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A sometimes-irreverent look at Detroit's Boys of Summer, the Tigers, as they try to return to the top of the American League Central.

Monday, September 2, 2013

Octavio Dotel '99.9 percent' likely to be shut down by Tigers

DETROIT — Last year, the running joke between Octavio Dotel and Gerald Laird — both free agents signed from the defending champion St. Louis Cardinal team, which had won the World Series a year earlier — was that they couldn’t remember what it was like to lose their final game of the season.

And then they did.

Laird left after last season’s World Series disappointment with the Detroit Tigers to pursue more playing time.

Dotel returned to Detroit, hoping to get another chance to not lose his final game of the season.

Instead, that fate may already be sealed.

It appears Dotel, who left his final regular-season game with the Tigers (an 8-1 loss to the Angels on April 19) having given up five earned runs, will not get a chance to win any more games in Detroit.

Manager Jim Leyland said Sunday that Dotel, who has missed all of the season with elbow inflammation, would be shut down after experiencing forearm tightness in his last rehab start with Triple-A Toledo.

“Not good. Not good. Forearm stiffness. It appears like he’ll be shut down. That’s 99.9 percent,” Leyland said.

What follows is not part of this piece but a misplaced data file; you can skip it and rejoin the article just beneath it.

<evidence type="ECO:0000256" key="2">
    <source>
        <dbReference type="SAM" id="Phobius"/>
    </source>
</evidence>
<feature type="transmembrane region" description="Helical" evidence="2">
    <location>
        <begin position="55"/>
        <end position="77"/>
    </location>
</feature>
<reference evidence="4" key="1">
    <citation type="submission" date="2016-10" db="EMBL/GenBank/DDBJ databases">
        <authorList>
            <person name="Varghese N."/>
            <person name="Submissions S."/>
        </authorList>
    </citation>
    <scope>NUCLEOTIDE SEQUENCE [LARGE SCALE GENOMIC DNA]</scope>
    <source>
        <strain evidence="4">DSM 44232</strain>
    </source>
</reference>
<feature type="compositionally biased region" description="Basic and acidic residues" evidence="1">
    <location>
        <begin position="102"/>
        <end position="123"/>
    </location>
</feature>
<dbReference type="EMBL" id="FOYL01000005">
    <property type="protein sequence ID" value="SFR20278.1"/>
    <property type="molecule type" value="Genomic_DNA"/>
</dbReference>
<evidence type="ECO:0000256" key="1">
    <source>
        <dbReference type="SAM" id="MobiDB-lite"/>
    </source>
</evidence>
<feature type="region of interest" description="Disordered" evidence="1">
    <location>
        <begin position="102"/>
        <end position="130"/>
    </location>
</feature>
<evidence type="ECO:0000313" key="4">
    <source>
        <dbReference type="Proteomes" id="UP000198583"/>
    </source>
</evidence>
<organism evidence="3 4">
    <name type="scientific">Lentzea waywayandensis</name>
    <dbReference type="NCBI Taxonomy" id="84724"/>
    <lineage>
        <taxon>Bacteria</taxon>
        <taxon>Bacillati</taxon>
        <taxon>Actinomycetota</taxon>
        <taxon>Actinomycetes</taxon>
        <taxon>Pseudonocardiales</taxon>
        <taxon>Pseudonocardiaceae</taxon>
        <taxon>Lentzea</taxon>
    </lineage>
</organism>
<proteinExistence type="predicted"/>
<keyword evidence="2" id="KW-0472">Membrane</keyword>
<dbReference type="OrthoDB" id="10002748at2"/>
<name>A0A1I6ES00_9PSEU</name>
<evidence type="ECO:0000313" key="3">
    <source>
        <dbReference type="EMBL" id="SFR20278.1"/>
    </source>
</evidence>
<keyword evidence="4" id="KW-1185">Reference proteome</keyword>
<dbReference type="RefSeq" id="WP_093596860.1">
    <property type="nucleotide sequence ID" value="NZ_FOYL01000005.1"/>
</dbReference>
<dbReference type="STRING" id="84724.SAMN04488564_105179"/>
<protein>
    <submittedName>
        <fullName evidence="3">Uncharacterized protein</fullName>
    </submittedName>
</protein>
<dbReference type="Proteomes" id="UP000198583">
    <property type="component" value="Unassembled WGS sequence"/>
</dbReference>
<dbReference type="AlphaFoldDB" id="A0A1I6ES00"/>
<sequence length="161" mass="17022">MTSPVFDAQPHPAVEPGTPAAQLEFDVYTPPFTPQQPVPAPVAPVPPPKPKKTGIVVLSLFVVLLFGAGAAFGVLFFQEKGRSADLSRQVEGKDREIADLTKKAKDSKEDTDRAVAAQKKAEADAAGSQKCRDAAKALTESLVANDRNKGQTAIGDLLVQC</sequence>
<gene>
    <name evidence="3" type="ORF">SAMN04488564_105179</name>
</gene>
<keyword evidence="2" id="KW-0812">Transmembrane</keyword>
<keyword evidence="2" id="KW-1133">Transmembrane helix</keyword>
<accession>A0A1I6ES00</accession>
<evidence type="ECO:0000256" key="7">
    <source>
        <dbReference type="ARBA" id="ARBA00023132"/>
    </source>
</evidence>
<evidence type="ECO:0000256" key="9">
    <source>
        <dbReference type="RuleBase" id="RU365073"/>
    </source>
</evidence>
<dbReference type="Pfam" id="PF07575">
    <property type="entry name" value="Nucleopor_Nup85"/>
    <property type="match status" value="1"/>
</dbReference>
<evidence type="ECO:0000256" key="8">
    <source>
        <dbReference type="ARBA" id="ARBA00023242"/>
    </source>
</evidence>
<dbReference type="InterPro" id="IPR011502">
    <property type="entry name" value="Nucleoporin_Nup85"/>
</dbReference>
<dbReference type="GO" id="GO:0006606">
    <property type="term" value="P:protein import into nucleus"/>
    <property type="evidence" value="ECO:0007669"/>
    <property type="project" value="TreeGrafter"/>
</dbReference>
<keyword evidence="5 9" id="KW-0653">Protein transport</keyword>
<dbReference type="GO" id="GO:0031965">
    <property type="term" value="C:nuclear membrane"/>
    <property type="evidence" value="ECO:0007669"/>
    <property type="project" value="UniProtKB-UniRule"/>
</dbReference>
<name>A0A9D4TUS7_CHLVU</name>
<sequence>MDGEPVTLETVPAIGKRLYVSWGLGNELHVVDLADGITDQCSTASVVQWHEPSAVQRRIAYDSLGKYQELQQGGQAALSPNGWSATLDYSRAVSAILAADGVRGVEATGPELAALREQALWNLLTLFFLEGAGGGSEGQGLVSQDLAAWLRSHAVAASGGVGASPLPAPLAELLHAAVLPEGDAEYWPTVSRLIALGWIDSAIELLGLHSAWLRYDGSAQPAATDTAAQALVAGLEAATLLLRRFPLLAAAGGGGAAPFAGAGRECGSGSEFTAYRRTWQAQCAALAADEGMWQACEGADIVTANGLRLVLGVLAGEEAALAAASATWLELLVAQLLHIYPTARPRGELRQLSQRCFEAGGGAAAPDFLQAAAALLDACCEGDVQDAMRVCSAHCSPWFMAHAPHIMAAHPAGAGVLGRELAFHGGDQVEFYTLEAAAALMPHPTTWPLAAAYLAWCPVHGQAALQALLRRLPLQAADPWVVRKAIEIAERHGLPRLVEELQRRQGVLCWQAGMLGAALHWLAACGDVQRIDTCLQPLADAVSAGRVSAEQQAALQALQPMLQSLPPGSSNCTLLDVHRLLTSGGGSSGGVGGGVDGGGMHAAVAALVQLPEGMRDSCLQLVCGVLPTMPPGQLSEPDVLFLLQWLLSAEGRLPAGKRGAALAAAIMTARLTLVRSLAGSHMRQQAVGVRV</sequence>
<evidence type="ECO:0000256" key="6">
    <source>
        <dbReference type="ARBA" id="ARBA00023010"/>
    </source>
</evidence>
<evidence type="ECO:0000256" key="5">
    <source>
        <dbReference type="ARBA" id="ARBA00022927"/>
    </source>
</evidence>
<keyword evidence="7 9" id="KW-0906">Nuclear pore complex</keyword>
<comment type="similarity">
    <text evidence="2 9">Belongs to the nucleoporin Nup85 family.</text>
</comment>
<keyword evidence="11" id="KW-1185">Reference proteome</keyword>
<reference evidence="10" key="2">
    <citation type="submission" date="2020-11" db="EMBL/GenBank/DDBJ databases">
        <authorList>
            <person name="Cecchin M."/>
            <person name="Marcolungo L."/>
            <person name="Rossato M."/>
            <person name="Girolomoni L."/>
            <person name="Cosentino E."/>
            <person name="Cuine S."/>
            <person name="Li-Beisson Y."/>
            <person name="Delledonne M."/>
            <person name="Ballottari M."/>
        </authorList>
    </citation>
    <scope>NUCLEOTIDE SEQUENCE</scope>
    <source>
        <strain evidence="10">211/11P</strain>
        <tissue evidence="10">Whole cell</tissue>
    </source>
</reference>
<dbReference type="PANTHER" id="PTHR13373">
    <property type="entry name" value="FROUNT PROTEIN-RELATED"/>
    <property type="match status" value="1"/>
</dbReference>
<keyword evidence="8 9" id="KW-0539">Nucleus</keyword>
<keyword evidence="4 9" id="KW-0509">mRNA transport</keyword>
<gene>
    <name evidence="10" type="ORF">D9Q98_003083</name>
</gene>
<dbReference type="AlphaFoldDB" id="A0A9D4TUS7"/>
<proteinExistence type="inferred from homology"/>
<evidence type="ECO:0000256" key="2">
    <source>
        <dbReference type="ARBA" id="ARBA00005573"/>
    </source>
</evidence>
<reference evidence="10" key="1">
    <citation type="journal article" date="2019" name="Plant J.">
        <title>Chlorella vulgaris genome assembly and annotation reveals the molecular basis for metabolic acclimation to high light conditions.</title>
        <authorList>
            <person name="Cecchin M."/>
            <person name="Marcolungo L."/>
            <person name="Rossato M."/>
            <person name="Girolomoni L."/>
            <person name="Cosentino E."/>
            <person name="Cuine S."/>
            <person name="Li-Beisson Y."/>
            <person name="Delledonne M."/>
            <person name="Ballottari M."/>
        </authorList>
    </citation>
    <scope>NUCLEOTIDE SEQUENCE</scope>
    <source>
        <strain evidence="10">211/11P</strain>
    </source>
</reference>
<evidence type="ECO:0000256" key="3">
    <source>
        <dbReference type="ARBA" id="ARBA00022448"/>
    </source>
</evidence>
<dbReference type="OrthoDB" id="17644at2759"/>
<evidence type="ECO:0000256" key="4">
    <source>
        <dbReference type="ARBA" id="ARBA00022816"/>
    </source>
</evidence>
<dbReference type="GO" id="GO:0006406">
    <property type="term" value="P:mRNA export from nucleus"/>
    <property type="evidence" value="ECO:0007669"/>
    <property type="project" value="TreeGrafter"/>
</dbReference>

Dotel has been throwing for several weeks, trying to climb the ladder from the lower levels of the minors, to Triple-A before possibly joining the Tigers before another potential playoff run.

He just didn’t feel like he was ready to compete at this level. ... I think what happened was, he tried to step it up a little when he went to a higher level, and he got the forearm tightness again,” Leyland said. “Kevin (Rand, the Tigers trainer) had a conversation with him, and they were both in total agreement.

“When he went up to Toledo, he tried to get a little more (velocity). And he did get a little more, actually. But the forearm ... just tightened right up.”

The decision took away another veteran arm who might have been valuable on a potential playoff roster to get right-handed hitters out.

But it doesn’t mean that Dotel won’t serve a purpose for the Tigers.

His disabled list slot can be used as an exception to add to a potential playoff roster anyone who was in the organization but not on the active roster — like Nick Castellanos, Luke Putkonen, Jeremy Bonderman or Jose Alvarez — as of midnight Saturday.

While the news that the 39-year-old Dotel — who Leyland said in June was trying to see “if he still has it” — worked futilely all season long to return to the Tigers might be disappointing, it’s not heart-breaking. At least not to Leyland.

“Not really. Do I feel bad, and terrible? Yes I do. But he’s also got 15 years in the big leagues. He’s had a great career. It’s not like telling some kid in A-ball ‘You’re never going to get a chance.’ That’s my point,” Leyland said.

“When I told guys in A-ball, when I was a minor league manager, ‘Hey, kid. You need to go do something else.’ That breaks your heart. And theirs.”


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